Britain’s Coming Financial Collapse: Part II

Part I of Britain’s Coming Financial Collapse, can be found here.

How will the financial collapse play out?

Richard believes that “it is going to be many years before inflation hits the system”, and that “we are in a deflationary environment and we are going to stay that way”. As a result he sees bond yields continuing to fall, since “there is no reason for bond yields to rise because there isn’t really the inflation everybody talks about, there is real deflation in the system” and “in a deflation the price of everything falls”.

The only prices he sees rising are those that are triggered by specific events such as “a frost in Brazil affecting the orange crop.”

Richard thinks that all the central bank money printing won’t lead to inflation or higher interest rates because “there’s no demand for money”. In Britain “you are going to see interest rates continuing to fall because there’s no real reason for them to rise. Everybody keeps talking about rising interest rates but there is no real reason for interest rates to rise because there’s no demand for money. As long as people remain in the doldrums and are unable to spend money and things get worse and unemployment rises, interest rates will fall. Which is exactly what happened during the depression, and it happens at all times of extreme trouble.”

“If you think, like I do, that things are going to get much much worse then there is no mandate for rising interest rates because you’re going to see even more people unemployed and even more businesses going under.”

Richard believes that “interest rates can go down a lot further than they have gone already” which will make it even harder for those living on fixed income.

Right now it’s certainly possible to make a strong case for deflation, since although the amount of money that has been created by central banks around the world is more than enough to produce a huge bout of inflation. That won’t happen unless the newly created money finds its way into the economy, and right now it’s just sitting in the banks. In addition, as the chart of money velocity below shows, the notes and coins already in circulation are changing hands at the slowest pace in more than 50 years.

Velocity of M2 Money Stock 1950 – 2013 (Click on the chart for a larger version)

Velocity of M2 Money Stock 1950 - 2013

Chart courtesy of the Federal Reserve Bank of St. Louis

However, unless governments are ready to throw in the towel and admit that their Keynesian meddling has failed, we can expect further measures designed to kick the can down the road.

Here at we believe that governments want to create inflation, and that they will find ways of forcing banks to lend, or of getting the newly created money directly into the hands of consumers. However Richard thinks that that is simply not possible because, “the demand for money isn’t there”. He notes that “at the time that they announced QE3 in the US, there was still $1.5 trillion sitting idle at the banks not being used.”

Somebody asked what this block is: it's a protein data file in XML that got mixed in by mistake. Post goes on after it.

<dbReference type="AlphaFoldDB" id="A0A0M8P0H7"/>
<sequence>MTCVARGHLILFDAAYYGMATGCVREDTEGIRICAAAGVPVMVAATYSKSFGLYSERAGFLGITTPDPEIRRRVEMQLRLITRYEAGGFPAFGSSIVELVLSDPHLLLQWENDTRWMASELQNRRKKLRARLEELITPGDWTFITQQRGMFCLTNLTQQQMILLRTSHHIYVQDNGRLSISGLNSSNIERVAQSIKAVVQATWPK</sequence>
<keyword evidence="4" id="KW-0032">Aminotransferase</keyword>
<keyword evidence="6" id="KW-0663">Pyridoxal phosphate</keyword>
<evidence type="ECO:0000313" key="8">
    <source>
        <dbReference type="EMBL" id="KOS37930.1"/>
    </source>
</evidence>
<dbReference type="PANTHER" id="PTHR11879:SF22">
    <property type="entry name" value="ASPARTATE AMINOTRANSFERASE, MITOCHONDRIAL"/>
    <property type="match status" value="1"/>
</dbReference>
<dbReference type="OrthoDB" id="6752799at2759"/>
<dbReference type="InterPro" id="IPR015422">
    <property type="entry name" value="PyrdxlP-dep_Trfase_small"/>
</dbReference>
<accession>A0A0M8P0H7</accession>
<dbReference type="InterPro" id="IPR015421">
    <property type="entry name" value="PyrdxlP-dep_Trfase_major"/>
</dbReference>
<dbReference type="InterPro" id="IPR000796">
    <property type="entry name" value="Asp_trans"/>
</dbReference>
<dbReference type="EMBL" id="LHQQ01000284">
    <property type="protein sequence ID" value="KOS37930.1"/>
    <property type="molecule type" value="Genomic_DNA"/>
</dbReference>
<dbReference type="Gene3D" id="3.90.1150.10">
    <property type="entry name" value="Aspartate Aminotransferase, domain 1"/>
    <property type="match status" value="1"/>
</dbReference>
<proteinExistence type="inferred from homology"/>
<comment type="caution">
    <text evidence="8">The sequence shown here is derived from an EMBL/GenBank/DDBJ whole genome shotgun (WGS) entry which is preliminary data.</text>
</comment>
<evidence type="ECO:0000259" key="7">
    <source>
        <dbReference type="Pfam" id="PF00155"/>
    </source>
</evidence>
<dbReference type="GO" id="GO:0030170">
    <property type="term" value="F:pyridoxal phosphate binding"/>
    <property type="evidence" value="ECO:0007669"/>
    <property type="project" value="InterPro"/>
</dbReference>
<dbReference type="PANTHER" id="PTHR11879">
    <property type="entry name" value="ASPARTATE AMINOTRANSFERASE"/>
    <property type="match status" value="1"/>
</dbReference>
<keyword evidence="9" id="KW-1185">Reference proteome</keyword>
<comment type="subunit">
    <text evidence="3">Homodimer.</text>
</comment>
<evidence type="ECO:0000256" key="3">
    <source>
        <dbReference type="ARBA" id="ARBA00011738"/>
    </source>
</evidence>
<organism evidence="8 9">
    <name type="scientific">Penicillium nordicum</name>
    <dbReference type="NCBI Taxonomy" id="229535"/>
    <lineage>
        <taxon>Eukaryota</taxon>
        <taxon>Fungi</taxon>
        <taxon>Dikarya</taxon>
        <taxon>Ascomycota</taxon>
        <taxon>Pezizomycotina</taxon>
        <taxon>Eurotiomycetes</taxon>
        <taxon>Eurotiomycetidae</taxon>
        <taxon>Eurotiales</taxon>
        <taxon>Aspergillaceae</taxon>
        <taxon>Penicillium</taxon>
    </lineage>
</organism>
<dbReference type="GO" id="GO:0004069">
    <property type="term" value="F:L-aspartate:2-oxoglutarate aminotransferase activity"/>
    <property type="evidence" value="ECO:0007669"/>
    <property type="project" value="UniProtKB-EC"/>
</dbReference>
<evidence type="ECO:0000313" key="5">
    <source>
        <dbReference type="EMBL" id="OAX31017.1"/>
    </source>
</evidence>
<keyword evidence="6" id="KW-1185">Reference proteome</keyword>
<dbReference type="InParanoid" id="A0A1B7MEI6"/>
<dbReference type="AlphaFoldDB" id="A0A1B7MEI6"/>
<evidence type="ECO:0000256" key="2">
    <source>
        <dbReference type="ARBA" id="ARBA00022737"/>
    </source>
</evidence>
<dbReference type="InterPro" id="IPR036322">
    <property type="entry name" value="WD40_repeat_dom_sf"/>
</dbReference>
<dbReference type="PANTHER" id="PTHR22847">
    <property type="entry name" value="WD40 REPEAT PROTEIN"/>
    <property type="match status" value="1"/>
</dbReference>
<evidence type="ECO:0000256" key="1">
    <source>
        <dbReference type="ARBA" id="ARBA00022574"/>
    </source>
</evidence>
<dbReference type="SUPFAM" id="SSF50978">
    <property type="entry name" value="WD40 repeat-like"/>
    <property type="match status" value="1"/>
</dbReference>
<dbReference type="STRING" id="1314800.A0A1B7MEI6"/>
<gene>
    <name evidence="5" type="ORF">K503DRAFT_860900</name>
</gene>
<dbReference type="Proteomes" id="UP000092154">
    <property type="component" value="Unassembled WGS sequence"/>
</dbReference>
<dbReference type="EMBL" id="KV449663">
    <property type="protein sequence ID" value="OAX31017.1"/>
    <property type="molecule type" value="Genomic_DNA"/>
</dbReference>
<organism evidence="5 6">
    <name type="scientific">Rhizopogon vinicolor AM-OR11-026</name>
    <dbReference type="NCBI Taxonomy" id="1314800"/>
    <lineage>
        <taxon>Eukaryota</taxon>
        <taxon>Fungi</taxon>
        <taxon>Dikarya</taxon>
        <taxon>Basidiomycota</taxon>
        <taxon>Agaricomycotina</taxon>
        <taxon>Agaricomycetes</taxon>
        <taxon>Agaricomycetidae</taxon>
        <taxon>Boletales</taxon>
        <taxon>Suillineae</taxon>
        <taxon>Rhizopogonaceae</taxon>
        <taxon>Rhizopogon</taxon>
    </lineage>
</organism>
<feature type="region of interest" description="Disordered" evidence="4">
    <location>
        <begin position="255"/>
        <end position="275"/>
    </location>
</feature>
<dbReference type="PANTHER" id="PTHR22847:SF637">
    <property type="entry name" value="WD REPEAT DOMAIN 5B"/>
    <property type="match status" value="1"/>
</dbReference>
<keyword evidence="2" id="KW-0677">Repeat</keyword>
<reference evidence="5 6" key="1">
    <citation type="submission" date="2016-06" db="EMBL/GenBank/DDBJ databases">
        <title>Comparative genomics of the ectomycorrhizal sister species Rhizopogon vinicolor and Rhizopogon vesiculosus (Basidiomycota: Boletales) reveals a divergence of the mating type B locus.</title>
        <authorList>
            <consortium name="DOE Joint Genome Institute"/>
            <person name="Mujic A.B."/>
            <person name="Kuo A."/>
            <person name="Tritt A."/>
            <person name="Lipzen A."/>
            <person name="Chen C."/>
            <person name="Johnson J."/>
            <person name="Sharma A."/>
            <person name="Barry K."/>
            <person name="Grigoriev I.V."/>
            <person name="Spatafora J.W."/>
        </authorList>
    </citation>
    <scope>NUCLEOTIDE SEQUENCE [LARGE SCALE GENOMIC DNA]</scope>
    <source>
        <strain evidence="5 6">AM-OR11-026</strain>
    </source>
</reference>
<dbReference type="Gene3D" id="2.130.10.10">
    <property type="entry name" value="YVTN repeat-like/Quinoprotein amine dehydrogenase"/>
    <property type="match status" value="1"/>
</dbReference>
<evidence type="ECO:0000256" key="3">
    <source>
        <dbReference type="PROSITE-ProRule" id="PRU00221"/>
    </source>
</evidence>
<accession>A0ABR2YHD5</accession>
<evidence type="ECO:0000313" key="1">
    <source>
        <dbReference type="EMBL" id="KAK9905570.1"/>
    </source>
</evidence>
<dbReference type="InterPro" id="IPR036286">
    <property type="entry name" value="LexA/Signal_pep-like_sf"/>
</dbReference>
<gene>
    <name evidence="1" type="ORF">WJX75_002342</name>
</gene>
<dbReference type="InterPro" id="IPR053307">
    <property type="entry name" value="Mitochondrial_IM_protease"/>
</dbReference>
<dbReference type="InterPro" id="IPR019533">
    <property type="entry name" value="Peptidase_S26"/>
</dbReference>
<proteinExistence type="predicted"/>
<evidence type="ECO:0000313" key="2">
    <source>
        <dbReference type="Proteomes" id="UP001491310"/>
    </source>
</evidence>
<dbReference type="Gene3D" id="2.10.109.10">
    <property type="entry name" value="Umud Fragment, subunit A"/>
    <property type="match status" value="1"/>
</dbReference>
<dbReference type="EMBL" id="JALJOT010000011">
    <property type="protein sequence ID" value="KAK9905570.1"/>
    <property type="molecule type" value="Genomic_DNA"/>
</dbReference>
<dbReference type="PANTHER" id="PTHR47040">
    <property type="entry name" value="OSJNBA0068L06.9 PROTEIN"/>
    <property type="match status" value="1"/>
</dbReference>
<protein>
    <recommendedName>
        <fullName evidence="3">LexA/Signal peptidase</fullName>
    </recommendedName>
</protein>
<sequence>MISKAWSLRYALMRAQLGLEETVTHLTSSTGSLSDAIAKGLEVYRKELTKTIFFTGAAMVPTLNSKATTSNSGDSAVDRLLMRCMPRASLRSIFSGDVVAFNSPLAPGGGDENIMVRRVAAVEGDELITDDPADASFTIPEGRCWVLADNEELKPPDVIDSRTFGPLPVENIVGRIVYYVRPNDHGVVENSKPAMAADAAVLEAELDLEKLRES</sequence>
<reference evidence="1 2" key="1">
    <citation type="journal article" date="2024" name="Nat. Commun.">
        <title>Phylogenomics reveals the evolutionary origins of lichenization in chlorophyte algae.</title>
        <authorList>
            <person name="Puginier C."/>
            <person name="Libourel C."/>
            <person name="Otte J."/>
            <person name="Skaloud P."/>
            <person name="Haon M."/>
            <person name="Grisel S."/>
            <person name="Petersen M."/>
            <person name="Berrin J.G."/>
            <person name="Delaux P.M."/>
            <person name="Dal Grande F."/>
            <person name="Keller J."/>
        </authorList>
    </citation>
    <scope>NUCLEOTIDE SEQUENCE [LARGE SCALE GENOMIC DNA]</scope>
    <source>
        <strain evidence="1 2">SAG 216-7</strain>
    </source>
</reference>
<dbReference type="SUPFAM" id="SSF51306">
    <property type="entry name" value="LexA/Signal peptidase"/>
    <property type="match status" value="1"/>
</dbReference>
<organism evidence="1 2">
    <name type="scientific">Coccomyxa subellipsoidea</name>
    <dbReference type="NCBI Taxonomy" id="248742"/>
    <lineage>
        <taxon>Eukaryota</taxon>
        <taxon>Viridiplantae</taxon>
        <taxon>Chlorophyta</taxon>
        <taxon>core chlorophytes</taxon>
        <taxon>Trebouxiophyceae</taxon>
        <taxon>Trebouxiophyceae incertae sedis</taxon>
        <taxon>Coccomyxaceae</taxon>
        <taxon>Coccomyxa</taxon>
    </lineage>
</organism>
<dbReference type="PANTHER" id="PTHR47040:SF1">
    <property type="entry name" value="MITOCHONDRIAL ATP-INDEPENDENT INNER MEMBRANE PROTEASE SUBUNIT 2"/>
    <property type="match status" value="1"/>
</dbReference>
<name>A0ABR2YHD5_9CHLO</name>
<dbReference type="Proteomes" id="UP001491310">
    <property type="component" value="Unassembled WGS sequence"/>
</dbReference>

“The banks are just saying thanks very much for the money but our clients aren’t good for the loans, because they’ve got no collateral and there’s no real business demand out there, so they’re just going to lend the money back to the Fed or the Bank of England and leave it there. So this idea that there’s going to be inflation because people are going to be demanding higher rates” is bogus, “the banks can’t raise their rates and frankly I don’t think they would want to anyway, as it just means more risk for them.”

Rather than letting the “great reset” happen, Richard believes (as we do), that we are going to see much more government intervention.

“Governments are going to take over more and more of the means of production. Pensions probably will be taken away from people… If you really want to see what can happen, look at Argentina where the government basically took away people’s private pensions and replaced them with government treasury bills.”

He notes that “government spending in the US already represents 47% of GDP” and that if we continue down the road we are on, “you’re going to wake up one morning and find yourself in a communist country, because what’s happening in the United States is that the government is drowning out private enterprise, with is taxes, with its rules and regulations, it’s just taking over the entire system. It is a very very grim situation indeed it is really a frightful statement of what has happened to the world, and it is all going to come to an abrupt end.”

Richard points out, that what the coalition government in Britain should do is what US President Warren Harding did during the Forgotten Depression of the 1920’s, i.e. nothing. Rather than intervening in the economy, cutting interest rates etc., he stepped back and let failing businesses and insolvent banks go under. Harding’s approach “led directly to the roaring twenties, and that was made possible not by the government interfering, but by doing nothing and allowing the forces of capitalism to play out and bring about a reset.”